This past winter, my husband Brad and I were talking about how spending time in the mountains motivates us. If you said to either of us, “go run a 5K,” we wouldn’t be terribly enthused. Conversely, if you said, “run to the top of that mountain,” it would be a completely different story. We are both endlessly captivated by mountains–their grandeur, their intensity and the way you cannot possibly grow weary looking at them. I have the contours of all the peaks surrounding Breckenridge memorized. We pour over regional topographic maps, wondering about faces, couloirs, and the valleys in between. This year, we wanted a summer goal– something difficult but attainable. Bag the Colorado 14ers! Perfect!
If you live in Colorado, you know what a “14er” is. For those unfamiliar, a “14er” is a peak that rises above 14,000 feet in elevation. While there seems to be no formal list (some peaks are debatable due to their proximity to other 14ers), most Coloradans would agree–there are fifty-four 14ers in Colorado. Some entail straightforward hikes to reach the summit, while others are technical, exposed and precarious. This became our new summer (and fall) 2013 project – to summit all the 14ers.
We began by making a giant spreadsheet, gathering information and learning more about the location and grouping of peaks. We assessed the access of each mountain. The Eolus group, in particular, requires a train ride to access the trailhead. We think that’s pretty cool and look forward to that adventure! In brief time, the spreadsheet grew boring so we ditched it and started climbing!
April 21, 2013: Belford and Oxford (Peak #1 and #2)
One of the hardest parts of climbing 14ers early in the season is the access. The majority of these peaks require navigating rough 4-wheel-drive roads — and it’s not as though the plow guy has any reason to clear them, save the few of us itching to climb. So for our first summit, we had to find a peak (or two) that we could actually get to. After a little research, we learned that the road to the trailhead for Belford, Oxford and Missouri was clear.
Oh wait, I need to back up.
Before we started driving and before we made a spreadsheet, we bought a truck! That’s right. We figured it’d be nice to have a place to sleep; so in early April we purchased a 1996 Toyota pickup, with a measly 210,000 miles. Brad and I joke that we are “chubby bunnies” because we both love eating so much, so we fondly call the pickup the “Rabbit Hole”.
On the morning of April 21st, we got to hiking about 5 a.m. (you have to start early because of weather and snow conditions). Within ten minutes, we ditched our shoes and started skinning. We skinned into the basin where we could see Missouri Mountain in the distance. It’s a long, large peak with rough ridgelines. Our original plan was to summit this peak, as well as Belford and Oxford, but alas, we ran out of time.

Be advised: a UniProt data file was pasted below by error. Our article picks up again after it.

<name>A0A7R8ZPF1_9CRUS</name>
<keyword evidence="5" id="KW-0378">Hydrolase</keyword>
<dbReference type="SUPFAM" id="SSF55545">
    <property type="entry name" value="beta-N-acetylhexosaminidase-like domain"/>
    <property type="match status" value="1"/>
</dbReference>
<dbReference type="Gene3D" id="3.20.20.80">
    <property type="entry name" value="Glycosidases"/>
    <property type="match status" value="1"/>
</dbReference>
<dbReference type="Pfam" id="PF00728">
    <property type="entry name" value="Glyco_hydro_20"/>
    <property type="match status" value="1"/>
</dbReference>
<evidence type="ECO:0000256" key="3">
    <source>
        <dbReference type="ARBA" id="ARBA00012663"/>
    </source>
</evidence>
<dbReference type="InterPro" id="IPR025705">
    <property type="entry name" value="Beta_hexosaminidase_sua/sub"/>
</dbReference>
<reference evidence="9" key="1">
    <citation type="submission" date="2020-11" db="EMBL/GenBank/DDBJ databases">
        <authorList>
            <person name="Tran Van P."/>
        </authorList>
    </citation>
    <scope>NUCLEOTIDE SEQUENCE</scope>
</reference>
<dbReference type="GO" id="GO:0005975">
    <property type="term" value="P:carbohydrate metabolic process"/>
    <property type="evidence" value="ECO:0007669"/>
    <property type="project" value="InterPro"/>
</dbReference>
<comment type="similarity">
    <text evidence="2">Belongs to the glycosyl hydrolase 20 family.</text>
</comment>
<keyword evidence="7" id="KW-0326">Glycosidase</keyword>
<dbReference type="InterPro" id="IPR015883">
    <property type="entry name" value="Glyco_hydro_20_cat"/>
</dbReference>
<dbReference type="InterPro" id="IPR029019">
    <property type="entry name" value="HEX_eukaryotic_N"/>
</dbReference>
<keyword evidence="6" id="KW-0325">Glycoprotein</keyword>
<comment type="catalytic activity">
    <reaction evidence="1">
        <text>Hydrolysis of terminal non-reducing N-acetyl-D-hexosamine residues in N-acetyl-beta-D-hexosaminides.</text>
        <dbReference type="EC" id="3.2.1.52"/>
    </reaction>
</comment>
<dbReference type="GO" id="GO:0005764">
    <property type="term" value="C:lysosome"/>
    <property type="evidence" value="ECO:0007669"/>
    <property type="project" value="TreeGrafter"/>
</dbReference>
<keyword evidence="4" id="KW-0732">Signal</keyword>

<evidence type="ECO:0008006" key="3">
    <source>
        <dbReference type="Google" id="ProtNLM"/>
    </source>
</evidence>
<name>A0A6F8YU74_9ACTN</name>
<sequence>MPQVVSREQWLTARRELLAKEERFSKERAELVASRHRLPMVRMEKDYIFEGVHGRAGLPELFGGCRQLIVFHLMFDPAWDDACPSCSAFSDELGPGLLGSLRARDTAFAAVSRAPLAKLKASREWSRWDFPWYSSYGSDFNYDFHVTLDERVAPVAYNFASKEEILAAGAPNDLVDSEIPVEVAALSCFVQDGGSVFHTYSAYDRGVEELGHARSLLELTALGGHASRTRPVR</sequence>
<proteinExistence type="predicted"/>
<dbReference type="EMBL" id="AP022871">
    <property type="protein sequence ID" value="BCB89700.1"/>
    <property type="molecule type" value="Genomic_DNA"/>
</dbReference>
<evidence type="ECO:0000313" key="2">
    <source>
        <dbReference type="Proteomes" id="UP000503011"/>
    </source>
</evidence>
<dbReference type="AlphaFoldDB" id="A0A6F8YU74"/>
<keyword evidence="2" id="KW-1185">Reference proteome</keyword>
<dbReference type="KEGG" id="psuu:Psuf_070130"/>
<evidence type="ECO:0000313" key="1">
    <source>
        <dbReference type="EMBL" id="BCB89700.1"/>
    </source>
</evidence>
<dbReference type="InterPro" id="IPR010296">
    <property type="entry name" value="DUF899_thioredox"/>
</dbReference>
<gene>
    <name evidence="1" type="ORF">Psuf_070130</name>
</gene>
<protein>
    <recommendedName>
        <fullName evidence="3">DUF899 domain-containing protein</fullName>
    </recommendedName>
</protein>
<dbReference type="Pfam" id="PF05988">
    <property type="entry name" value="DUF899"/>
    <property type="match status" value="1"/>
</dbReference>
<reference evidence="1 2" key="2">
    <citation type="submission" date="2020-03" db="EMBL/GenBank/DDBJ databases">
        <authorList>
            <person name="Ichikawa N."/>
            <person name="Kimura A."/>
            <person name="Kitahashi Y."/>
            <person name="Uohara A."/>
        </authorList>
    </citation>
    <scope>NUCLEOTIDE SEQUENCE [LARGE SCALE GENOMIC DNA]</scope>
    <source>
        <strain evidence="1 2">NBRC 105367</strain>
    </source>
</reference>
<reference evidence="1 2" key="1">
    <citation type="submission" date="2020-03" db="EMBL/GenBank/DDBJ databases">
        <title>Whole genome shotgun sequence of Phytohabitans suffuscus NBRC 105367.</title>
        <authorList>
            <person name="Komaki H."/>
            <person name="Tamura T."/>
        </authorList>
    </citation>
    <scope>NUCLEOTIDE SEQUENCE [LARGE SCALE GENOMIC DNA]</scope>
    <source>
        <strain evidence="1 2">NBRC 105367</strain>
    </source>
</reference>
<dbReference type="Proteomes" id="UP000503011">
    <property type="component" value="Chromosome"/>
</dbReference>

There are standard routes for all the 14ers, but in April the trails are covered with snow so you either need to find your own way to the summit or refer to a “snow route”. We decided to make our own way. And, in lieu of recent avalanches, we chose our route carefully, keeping our eye on the snow and exposure around us. Eventually we had to ditch our skis and scramble on a rock/snow mix. Luckily, our very light race boots work surprisingly well for scrambling on rock! It was quite cold and windy (par for the course), but within an hour, we made it to the summit of Belford! Hazaah! Peak number 1 down — only 53 summits to go!
Earlier in the week we had watched a TED video about body language and position. We learned that if you stand with your arms in the air, it boosts your testosterone (good hormone) and lowers your Cortisol (bad hormone) giving you more confidence and relieving stress. So now we make a habit of standing in this power position on summits – you know, to get psyched for the next part of the journey. From the top you could see Oxford which was a large, beautiful peak to the east. The saddle across was wind scoured — we wished we had running shoes (duly noted for the next 14er adventure). We wandered across to the summit of Oxford and made it in about an hour. Hazaah! Summit number 2!
To our chagrin, we had to re-summit Belford in order to get down. We just needed to butch up and deal with it! So, we made our way back across the saddle to our friend Belford again. After a bit of time looking around, we made it back to our skis and skied our way out of the basin. All said and done, this adventure took us 9 hours and we climbed 6,000 feet.
Stay tuned for more thrilling climbs and how to mitigate horrible hiker’s breath in my next installment!
Nikki LaRochelle is a Kate’s Ambassador, graphic designer, ski mountaineer and trail runner. She loves racing, but prefers puttering around outside above treeline. She currently resides in Breckenridge, Colorado with her husband Brad who is her favorite adventure teammate. To learn more about Nikki, check out her online portfolio.